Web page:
Lin, Y. M., de Kreuk, M., van Loosdrecht M. C. M., and Adin, A. (2010). “Characterization of alginate-like exopolysaccharides isolated from aerobic granular sludge in pilot-plant,” Water Res. 44(11), 3355-3364. DOI: 10.1016/j.watres.2010.03.019

Lin, Y. M., Nierop, K. G. J., Girbal-Neuhauser, E., Adriaanse, M., and van Loosdrecht, M. C. M. (2015). “Sustainable polysaccharide-based biomaterial recovered from waste aerobic granular sludge as a surface coating material,” Sustainable Mater. Technol. 4, 24-29. DOI: 10.1016/j.susmat.2015.06.002

Lin, Y. M., Sharma, P. K., and van Loosdrecht, M. C. M. (2013). “The chemical and mechanical differences between alginate-like exopolysaccharides isolated from aerobic flocculent sludge and aerobic granular sludge,” Water Res. 47(1), 57-65. DOI: 10.1016/j.watres.2012.09.017

Lv, G., Wang, L., Liu, J., and Li, S. (2009). “Method for determination of fatty acid amides in polyethylene packaging materials—Gas chromatography/mass spectrometry,” J. Chromatogr. A 1216(48), 8545-8548. DOI: 10.1016/j.chroma.2009.10.008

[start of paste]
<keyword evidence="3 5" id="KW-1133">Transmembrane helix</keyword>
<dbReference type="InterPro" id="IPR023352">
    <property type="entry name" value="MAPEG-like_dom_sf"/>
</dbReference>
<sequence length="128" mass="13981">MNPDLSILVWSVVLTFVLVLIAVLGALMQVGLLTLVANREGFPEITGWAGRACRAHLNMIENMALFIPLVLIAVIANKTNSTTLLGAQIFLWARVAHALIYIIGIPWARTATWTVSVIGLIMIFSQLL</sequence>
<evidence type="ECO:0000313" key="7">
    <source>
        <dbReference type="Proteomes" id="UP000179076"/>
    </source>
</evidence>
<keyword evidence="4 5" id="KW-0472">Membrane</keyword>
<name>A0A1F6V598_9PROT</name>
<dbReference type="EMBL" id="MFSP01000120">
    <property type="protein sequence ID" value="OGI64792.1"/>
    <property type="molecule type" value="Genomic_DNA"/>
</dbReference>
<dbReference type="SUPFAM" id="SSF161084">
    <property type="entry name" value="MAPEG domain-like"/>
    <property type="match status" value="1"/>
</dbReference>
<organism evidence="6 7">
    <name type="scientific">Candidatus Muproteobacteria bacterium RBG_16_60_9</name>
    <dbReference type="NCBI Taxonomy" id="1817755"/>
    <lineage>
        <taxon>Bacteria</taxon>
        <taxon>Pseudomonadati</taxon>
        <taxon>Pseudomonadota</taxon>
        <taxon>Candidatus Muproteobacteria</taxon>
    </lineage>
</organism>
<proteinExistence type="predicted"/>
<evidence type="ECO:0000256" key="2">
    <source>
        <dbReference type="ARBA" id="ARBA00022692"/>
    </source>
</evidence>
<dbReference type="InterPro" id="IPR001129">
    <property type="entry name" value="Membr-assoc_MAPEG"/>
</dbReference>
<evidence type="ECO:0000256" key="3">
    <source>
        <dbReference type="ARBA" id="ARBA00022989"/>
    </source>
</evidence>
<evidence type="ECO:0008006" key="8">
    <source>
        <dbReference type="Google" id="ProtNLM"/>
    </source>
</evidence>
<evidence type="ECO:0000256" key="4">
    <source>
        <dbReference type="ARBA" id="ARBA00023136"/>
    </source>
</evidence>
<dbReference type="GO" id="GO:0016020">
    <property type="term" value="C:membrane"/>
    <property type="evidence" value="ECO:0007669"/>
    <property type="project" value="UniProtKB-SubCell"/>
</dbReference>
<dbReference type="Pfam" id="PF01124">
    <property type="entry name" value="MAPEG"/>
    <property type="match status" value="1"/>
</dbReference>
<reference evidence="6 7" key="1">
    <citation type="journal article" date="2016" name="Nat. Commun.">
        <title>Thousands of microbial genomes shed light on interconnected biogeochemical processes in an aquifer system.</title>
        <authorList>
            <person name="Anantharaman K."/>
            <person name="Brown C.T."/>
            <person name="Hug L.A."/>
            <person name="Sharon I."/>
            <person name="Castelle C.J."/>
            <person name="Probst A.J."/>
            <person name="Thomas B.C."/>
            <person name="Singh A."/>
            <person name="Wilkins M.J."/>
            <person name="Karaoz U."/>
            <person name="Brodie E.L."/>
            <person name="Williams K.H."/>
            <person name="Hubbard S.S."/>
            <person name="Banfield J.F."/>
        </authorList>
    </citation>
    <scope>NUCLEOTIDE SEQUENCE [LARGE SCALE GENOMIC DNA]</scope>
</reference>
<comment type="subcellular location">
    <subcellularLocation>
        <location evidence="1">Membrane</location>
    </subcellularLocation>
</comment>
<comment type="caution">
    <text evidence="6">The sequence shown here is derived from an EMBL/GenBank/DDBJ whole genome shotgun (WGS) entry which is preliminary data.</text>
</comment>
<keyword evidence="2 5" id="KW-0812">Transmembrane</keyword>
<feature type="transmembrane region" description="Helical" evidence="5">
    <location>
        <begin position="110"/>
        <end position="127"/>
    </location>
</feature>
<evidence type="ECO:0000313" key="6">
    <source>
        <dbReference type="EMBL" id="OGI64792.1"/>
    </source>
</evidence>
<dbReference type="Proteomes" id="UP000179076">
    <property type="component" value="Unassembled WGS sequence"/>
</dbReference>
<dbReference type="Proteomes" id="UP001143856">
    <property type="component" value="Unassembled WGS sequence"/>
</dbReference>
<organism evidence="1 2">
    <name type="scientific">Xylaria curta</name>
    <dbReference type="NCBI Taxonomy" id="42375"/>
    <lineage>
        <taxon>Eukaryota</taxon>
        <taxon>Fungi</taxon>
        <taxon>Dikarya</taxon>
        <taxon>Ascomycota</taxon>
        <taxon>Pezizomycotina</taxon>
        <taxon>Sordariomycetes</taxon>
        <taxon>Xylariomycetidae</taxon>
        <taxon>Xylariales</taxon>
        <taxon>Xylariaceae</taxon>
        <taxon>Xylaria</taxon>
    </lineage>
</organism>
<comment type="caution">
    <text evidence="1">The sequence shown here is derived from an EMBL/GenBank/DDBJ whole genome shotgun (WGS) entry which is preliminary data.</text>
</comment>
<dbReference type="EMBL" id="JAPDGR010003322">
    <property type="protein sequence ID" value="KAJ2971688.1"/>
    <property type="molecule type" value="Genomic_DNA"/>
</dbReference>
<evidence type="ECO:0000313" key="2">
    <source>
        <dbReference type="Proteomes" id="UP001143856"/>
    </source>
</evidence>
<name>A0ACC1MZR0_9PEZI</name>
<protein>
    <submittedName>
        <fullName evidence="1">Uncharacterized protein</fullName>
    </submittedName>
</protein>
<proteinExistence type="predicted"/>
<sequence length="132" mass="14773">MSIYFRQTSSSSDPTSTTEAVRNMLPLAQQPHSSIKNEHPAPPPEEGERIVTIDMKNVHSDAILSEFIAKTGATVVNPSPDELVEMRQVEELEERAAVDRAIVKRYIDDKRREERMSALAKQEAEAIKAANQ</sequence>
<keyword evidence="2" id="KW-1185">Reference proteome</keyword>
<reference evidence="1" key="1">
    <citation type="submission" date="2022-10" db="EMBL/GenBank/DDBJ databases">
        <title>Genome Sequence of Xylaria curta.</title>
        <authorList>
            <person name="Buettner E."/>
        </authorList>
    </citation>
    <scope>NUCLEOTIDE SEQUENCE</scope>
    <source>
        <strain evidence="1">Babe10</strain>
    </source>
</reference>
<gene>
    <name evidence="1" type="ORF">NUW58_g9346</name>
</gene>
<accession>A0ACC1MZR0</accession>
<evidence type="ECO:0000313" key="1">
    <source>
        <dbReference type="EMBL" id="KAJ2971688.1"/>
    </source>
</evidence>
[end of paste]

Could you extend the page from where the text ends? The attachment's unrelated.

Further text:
May, T. B., Shinabarger, D., Maharaj, R., Kato, J., Chu, L., Devault, J. D., Roychoudhury, S., Zielinski, N. A., Berry, A., and Rothmel, R. K. (1991). “Alginate synthesis by Pseudomonas aeruginosa: A key pathogenic factor in chronic pulmonary infections of cystic fibrosis patients,” Clin. Microbiol. Rev. 4(2), 191-206.

Morais, I. L. H., Silva, C. M., Zanuncio, J. C., and Zanuncio, A. J. V. (2018). “Structural stabilization of granular sludge by addition of calcium ions into aerobic bioreactors,” BioResources 13(1), 176-191. DOI: 10.15376/biores.13.1.176-191